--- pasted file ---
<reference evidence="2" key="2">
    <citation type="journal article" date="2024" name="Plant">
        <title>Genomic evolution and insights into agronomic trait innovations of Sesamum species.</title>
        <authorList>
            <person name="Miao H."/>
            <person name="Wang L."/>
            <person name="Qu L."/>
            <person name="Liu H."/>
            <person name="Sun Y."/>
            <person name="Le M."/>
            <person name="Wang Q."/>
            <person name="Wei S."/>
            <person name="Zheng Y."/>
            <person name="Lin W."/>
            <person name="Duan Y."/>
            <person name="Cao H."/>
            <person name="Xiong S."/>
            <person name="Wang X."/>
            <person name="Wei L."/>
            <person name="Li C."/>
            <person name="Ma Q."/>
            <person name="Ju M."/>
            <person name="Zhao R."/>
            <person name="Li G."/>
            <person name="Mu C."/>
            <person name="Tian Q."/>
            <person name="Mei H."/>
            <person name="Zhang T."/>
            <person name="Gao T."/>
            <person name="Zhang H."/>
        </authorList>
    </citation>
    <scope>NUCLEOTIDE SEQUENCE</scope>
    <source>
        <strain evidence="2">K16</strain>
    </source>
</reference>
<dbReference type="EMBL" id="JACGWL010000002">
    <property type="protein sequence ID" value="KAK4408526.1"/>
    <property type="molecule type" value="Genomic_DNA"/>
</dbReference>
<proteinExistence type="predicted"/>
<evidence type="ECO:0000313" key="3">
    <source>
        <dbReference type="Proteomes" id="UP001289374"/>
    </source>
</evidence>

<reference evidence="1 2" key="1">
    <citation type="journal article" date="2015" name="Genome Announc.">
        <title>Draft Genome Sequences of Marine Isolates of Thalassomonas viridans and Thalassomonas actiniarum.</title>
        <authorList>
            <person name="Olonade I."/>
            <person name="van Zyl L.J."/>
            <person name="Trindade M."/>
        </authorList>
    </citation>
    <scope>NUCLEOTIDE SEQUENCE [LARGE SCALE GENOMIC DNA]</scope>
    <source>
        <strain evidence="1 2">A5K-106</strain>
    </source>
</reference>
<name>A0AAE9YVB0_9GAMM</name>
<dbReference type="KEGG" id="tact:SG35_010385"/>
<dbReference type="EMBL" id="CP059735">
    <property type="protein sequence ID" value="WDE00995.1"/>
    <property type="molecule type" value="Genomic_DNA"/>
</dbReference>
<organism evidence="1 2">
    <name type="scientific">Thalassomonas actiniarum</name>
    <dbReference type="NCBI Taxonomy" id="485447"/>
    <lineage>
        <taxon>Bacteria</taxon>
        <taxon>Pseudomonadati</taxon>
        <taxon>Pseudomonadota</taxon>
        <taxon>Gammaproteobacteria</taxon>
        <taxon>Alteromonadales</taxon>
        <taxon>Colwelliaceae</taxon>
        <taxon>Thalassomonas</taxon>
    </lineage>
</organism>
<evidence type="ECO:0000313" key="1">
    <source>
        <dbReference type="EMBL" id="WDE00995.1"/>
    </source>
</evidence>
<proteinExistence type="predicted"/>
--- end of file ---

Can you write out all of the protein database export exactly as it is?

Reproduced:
<reference evidence="2" key="2">
    <citation type="journal article" date="2024" name="Plant">
        <title>Genomic evolution and insights into agronomic trait innovations of Sesamum species.</title>
        <authorList>
            <person name="Miao H."/>
            <person name="Wang L."/>
            <person name="Qu L."/>
            <person name="Liu H."/>
            <person name="Sun Y."/>
            <person name="Le M."/>
            <person name="Wang Q."/>
            <person name="Wei S."/>
            <person name="Zheng Y."/>
            <person name="Lin W."/>
            <person name="Duan Y."/>
            <person name="Cao H."/>
            <person name="Xiong S."/>
            <person name="Wang X."/>
            <person name="Wei L."/>
            <person name="Li C."/>
            <person name="Ma Q."/>
            <person name="Ju M."/>
            <person name="Zhao R."/>
            <person name="Li G."/>
            <person name="Mu C."/>
            <person name="Tian Q."/>
            <person name="Mei H."/>
            <person name="Zhang T."/>
            <person name="Gao T."/>
            <person name="Zhang H."/>
        </authorList>
    </citation>
    <scope>NUCLEOTIDE SEQUENCE</scope>
    <source>
        <strain evidence="2">K16</strain>
    </source>
</reference>
<dbReference type="EMBL" id="JACGWL010000002">
    <property type="protein sequence ID" value="KAK4408526.1"/>
    <property type="molecule type" value="Genomic_DNA"/>
</dbReference>
<proteinExistence type="predicted"/>
<evidence type="ECO:0000313" key="3">
    <source>
        <dbReference type="Proteomes" id="UP001289374"/>
    </source>
</evidence>

<reference evidence="1 2" key="1">
    <citation type="journal article" date="2015" name="Genome Announc.">
        <title>Draft Genome Sequences of Marine Isolates of Thalassomonas viridans and Thalassomonas actiniarum.</title>
        <authorList>
            <person name="Olonade I."/>
            <person name="van Zyl L.J."/>
            <person name="Trindade M."/>
        </authorList>
    </citation>
    <scope>NUCLEOTIDE SEQUENCE [LARGE SCALE GENOMIC DNA]</scope>
    <source>
        <strain evidence="1 2">A5K-106</strain>
    </source>
</reference>
<name>A0AAE9YVB0_9GAMM</name>
<dbReference type="KEGG" id="tact:SG35_010385"/>
<dbReference type="EMBL" id="CP059735">
    <property type="protein sequence ID" value="WDE00995.1"/>
    <property type="molecule type" value="Genomic_DNA"/>
</dbReference>
<organism evidence="1 2">
    <name type="scientific">Thalassomonas actiniarum</name>
    <dbReference type="NCBI Taxonomy" id="485447"/>
    <lineage>
        <taxon>Bacteria</taxon>
        <taxon>Pseudomonadati</taxon>
        <taxon>Pseudomonadota</taxon>
        <taxon>Gammaproteobacteria</taxon>
        <taxon>Alteromonadales</taxon>
        <taxon>Colwelliaceae</taxon>
        <taxon>Thalassomonas</taxon>
    </lineage>
</organism>
<evidence type="ECO:0000313" key="1">
    <source>
        <dbReference type="EMBL" id="WDE00995.1"/>
    </source>
</evidence>
<proteinExistence type="predicted"/>